Law school, long a cushy institution that charged steep prices in exchange for steeper rewards, is seeing its popularity crumble along with the job prospects of law school graduates. Now, it seems, the crisis's claws are sinking into the most vulnerable victims: law school professors.

The Wall Street Journal reports that the American Bar Association may soon end its requirement that law schools "grant tenure to certain full-time faculty as a condition of accreditation." The problem, see, is that all those tenured law professors are one of the biggest costs for law schools, and when it's time to start slashing staff, all those tenured law professors are big, expensive, unnecessary pain in the ass. Is there one honest man left in the law school administration profession? Indeed!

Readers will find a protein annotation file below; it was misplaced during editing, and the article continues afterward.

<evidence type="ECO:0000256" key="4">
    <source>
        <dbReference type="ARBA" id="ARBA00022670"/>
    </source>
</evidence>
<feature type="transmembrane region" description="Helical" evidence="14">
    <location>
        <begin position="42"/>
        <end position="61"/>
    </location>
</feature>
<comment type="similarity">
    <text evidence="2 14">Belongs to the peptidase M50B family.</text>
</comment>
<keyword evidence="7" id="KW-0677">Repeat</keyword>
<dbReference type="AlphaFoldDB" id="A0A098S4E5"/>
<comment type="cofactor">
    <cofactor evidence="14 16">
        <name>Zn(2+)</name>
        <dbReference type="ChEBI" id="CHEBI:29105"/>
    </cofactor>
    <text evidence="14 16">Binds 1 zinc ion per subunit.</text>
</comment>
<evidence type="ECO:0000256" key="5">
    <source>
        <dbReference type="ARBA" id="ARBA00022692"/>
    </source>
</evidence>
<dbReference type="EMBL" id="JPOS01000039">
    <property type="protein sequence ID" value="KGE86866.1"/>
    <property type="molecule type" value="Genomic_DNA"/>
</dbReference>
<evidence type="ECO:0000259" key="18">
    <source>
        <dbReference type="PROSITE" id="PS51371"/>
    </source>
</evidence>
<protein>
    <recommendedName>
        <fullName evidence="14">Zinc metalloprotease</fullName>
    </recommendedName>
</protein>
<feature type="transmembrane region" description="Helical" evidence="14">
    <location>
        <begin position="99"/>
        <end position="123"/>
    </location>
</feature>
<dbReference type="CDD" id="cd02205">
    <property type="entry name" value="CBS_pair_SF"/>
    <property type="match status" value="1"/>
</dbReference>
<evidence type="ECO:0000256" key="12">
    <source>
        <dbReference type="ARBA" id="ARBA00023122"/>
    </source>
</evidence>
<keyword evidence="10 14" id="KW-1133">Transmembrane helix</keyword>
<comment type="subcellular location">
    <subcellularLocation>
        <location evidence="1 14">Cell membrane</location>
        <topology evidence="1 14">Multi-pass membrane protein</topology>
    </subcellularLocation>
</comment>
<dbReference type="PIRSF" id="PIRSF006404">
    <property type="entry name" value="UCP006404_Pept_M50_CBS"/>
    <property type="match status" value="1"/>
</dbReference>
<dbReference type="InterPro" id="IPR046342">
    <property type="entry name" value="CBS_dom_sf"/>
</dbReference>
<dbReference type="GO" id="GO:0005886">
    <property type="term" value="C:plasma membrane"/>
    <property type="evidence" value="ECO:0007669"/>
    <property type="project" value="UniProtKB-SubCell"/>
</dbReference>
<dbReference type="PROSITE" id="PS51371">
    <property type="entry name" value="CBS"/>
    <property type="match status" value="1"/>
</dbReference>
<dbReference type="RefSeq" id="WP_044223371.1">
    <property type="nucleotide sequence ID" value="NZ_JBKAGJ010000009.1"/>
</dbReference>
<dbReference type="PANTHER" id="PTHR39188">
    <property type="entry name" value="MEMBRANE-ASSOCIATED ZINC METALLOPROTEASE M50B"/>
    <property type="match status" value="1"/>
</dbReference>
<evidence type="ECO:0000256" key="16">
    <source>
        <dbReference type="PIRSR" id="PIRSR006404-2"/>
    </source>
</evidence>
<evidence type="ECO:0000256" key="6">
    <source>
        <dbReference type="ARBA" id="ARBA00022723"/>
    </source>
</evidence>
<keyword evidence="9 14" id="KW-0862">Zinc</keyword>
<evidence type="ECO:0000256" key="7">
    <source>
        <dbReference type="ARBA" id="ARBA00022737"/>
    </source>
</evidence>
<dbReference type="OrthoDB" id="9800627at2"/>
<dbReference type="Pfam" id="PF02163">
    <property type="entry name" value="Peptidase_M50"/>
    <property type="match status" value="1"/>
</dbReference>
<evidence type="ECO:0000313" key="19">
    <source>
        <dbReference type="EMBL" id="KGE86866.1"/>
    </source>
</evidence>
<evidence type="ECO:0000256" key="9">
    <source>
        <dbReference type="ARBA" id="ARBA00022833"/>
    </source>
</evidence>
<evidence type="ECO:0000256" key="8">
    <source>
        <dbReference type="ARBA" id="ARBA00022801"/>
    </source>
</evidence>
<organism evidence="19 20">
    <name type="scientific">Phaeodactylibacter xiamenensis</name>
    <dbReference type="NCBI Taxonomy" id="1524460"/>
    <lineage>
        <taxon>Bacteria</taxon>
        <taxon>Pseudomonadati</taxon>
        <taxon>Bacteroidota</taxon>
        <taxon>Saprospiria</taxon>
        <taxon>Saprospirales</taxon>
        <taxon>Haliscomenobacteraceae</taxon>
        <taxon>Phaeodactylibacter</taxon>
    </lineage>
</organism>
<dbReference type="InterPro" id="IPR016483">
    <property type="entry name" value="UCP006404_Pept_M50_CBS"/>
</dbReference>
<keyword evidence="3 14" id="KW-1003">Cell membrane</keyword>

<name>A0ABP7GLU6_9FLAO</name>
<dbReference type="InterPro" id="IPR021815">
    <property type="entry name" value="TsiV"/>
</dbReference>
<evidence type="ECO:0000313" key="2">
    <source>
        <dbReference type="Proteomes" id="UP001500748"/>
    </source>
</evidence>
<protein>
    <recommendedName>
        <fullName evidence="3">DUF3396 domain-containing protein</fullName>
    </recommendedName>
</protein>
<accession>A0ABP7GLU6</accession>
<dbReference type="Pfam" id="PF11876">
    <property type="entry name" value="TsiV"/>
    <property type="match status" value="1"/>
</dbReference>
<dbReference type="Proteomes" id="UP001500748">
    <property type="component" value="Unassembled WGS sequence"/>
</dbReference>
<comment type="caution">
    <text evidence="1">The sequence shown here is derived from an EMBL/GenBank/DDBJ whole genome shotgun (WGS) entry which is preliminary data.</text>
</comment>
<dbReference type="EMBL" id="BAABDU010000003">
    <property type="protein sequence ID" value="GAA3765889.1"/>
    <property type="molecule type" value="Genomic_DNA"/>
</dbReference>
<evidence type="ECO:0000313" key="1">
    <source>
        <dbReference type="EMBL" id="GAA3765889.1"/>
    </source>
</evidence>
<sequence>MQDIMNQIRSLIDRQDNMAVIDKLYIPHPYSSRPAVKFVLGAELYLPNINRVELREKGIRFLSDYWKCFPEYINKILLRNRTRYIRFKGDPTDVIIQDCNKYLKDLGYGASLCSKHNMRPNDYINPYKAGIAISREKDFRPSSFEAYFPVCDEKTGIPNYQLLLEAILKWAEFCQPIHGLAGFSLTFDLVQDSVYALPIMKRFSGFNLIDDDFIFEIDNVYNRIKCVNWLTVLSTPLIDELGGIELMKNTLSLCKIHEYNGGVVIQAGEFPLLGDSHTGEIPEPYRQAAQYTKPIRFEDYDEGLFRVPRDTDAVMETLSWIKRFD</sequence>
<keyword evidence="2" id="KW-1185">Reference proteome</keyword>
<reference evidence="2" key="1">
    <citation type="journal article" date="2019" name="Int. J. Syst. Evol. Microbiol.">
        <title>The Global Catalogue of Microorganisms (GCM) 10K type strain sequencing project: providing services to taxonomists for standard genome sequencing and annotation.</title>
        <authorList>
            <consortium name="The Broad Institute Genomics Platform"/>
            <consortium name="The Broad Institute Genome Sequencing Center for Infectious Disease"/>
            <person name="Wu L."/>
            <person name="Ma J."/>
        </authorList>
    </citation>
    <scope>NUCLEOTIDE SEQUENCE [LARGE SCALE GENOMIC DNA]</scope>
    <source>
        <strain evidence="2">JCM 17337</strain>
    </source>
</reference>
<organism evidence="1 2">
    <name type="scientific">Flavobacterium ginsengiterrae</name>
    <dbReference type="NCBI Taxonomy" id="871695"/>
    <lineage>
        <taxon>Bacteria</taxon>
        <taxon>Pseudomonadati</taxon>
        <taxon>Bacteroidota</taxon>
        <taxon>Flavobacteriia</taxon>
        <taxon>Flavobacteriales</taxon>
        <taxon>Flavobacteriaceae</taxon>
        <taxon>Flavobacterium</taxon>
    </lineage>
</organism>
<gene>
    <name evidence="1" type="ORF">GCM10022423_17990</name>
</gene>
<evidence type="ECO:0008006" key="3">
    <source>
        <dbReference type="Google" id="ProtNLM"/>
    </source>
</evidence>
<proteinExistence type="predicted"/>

"Law professors and law deans are paid too much," said Kent Syverud, dean of Washington University School of Law in St. Louis, told the ABA's task force on the future of legal education. "Either we have to be paid less, or we have to do more…. The whole problem of costs probably would go away if our salaries were halved."

Law school professors seem to be raising less of a ruckus over this change than, say, J-school professors would, probably because law school professors keep some money in their savings accounts.

[WSJ. Photo: Flickr]